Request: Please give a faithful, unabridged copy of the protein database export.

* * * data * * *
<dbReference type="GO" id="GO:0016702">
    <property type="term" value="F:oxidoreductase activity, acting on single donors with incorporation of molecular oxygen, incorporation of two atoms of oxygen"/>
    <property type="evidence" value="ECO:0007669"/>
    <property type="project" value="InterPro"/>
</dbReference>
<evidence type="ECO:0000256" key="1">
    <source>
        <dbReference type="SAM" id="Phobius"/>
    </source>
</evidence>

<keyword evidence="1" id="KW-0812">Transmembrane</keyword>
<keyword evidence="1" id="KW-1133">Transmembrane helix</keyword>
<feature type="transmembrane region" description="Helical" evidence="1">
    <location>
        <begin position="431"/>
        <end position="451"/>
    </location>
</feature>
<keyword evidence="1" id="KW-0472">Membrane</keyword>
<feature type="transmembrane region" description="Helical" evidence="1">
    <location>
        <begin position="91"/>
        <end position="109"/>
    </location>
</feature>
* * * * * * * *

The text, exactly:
<dbReference type="GO" id="GO:0016702">
    <property type="term" value="F:oxidoreductase activity, acting on single donors with incorporation of molecular oxygen, incorporation of two atoms of oxygen"/>
    <property type="evidence" value="ECO:0007669"/>
    <property type="project" value="InterPro"/>
</dbReference>
<evidence type="ECO:0000256" key="1">
    <source>
        <dbReference type="SAM" id="Phobius"/>
    </source>
</evidence>

<keyword evidence="1" id="KW-0812">Transmembrane</keyword>
<keyword evidence="1" id="KW-1133">Transmembrane helix</keyword>
<feature type="transmembrane region" description="Helical" evidence="1">
    <location>
        <begin position="431"/>
        <end position="451"/>
    </location>
</feature>
<keyword evidence="1" id="KW-0472">Membrane</keyword>
<feature type="transmembrane region" description="Helical" evidence="1">
    <location>
        <begin position="91"/>
        <end position="109"/>
    </location>
</feature>